The Condom Broke! Do I Need To Take Emergency Contraception? Will It Affect My Ability To Have Kids In The Future?
Today, many couples are depending on condoms as their primary method of birth control. But what happens when the condom suddenly breaks and panic ensues? This is where emergency contraception (EC) or “the morning after pill” comes into play. It can be used after sex where no birth control method was used or the sex was non-consensual.
Emergency contraception is a method of preventing pregnancy which works by preventing ovulation from occurring.
This means that even if there is sperm present in the woman’s reproductive system, there will be no “egg” to fertilise. This also means that if the woman is already pregnant, it’s not going to change anything or harm the baby.
Studies have shown that the different methods of emergency contraception are between 75-99% effective at preventing pregnancy.
There are two main types: EC pills and the copper IUD. Both methods can be used up to 5 days after unprotected sex, but ideally within 72 hours.
There are a few different pill regimens to choose from.
The first, and the most recommended option due to having fewer side effects, are the progesterone-only pills. These pills contain levonorgestrel, sold under the names: Escapelle, Plan B, Norlevo. Another option is a pill containing ulipristal acetate, sold under the name Ella or EllaOne.
The other regimen available includes taking a number of pills with both oestrogen and progesterone. This means that, depending on the strength of the hormones in the pills, you could theoretically use your own birth control pills that you have taken in the past without having to go out and get something else. This does mean that you would need to start a completely new pack of pills afterwards, to start a new cycle again. This method is known as the Yuzpe Method. This method is less effective, but in certain circumstances, it may be the only viable option for some women. For example: teenagers; those with financial constraints; or those with limited access to healthcare.
This method is more likely to have side effects such as: nausea and vomiting, dizziness, headaches, lower abdominal pain and a heavier menstruation. If you use this method, or any pill method, and you start vomiting soon after, you will have to take medication to stop the vomiting, then take the EC pills again otherwise they wont be effective.
The other type of EC is the copper IUD. This is the most effective method and can be inserted at any time within 5 days of unprotected sex. This needs to be done by a qualified health professional.
The copper IUD works by preventing fertilisation from taking place. The Cu ions in the IUD disrupt sperm function and prevent them from fertilising the “egg”. If fertilisation has already taken place, the Cu ions can help again by preventing implantation into the lining of the uterus.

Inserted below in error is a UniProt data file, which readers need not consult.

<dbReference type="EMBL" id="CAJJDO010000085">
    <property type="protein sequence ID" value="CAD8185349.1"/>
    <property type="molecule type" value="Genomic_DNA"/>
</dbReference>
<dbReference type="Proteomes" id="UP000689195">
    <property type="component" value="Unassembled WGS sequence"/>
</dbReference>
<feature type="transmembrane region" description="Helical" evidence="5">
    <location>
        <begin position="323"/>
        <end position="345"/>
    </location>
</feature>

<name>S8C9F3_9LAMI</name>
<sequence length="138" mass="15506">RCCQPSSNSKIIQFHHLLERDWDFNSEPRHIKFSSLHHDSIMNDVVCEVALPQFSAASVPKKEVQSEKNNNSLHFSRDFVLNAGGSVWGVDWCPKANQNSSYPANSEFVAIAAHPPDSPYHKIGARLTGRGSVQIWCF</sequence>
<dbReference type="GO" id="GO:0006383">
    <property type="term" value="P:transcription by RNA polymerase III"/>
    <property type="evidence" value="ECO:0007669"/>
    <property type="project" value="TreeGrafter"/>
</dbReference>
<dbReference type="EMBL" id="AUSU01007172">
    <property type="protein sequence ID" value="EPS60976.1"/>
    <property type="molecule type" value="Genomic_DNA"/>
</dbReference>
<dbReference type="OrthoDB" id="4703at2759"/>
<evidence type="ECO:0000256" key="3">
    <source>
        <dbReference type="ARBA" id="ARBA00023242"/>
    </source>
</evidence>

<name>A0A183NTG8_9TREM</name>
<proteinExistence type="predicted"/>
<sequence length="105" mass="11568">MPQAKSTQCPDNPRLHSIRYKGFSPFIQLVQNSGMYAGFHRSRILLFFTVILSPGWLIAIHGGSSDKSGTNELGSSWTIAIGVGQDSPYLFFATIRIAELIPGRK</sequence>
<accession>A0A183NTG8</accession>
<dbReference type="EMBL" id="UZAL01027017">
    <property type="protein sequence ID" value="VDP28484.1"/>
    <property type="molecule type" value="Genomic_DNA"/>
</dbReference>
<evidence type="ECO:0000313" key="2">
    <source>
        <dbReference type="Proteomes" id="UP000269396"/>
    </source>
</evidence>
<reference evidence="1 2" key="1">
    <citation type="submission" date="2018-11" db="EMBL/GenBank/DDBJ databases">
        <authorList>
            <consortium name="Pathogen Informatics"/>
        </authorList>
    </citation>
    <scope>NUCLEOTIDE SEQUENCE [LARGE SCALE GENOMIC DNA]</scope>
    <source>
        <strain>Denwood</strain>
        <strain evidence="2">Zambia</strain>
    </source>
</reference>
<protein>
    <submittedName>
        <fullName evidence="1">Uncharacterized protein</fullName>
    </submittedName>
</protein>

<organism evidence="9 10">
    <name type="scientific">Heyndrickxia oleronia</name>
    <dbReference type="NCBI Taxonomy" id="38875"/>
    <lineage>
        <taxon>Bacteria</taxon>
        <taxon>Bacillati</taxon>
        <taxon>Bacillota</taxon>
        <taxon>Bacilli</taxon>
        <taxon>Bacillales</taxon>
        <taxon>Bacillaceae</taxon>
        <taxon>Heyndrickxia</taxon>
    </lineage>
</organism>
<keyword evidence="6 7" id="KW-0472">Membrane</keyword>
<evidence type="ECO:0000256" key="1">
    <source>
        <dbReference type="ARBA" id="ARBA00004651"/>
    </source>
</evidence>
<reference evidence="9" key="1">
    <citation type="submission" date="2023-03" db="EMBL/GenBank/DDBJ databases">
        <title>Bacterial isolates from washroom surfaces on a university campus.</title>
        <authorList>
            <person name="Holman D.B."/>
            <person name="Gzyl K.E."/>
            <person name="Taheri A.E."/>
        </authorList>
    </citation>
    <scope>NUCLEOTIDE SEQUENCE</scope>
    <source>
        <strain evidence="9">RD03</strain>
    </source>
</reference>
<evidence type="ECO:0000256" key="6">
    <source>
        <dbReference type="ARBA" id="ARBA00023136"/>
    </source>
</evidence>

Remember: If you miss the 5 day mark then it is too late for any method to be effective!
Make sure you don’t waste any time and take your EC as soon as possible, the sooner the better!
Now that we’ve covered the basics of what emergency contraceptives are and how they work, we can address our initial question, “Will taking emergency contraceptive pills affect my fertility and reduce the chance of me getting pregnant in the future?”
The answer is: absolutely not!
As discussed above, emergency contraception disrupts the normal menstrual cycle by preventing ovulation from taking place – only for that cycle in particular. So if you used the “Plan B” pill within 72 hours of unprotected sex, the hormones would disrupt your natural cycle, and prevent the ovulation phase of the menstrual cycle. You could then immediately start taking a new pack of your normal birth control pills the next day, restarting your cycle again. Your menstrual cycle would then proceed as it usually does, just like it did before you took “Plan B”.
Emergency contraception does not cause any harm to your ovaries, your uterus or your fertility. It is safe.
You are now free to have children only IF and WHEN you want to!
If you found this helpful or have any further questions, please let me know in the comments! I would love to know!
- International consortium for emergency contraception. International Consortium for Emergency Contraception (ICEC). [Online]. Available from: https://www.cecinfo.org/what-is-ec/general-information/ [Accessed 17 April 2019].
- Gemzell-Danielsson, K, Berger, C. Emergency contraception — mechanisms of action. Contraception. 2013;87(3): 300-308.
- World Health Organization Department of Reproductive Health and Research (WHO/RHR) and Johns Hopkins Bloomberg School of Public Health/Center for Communication Programs (CCP), Knowledge for Health Project. Family Planning: A Global Handbook for Providers (2018 update). Baltimore and Geneva: CCP and WHO, 2018.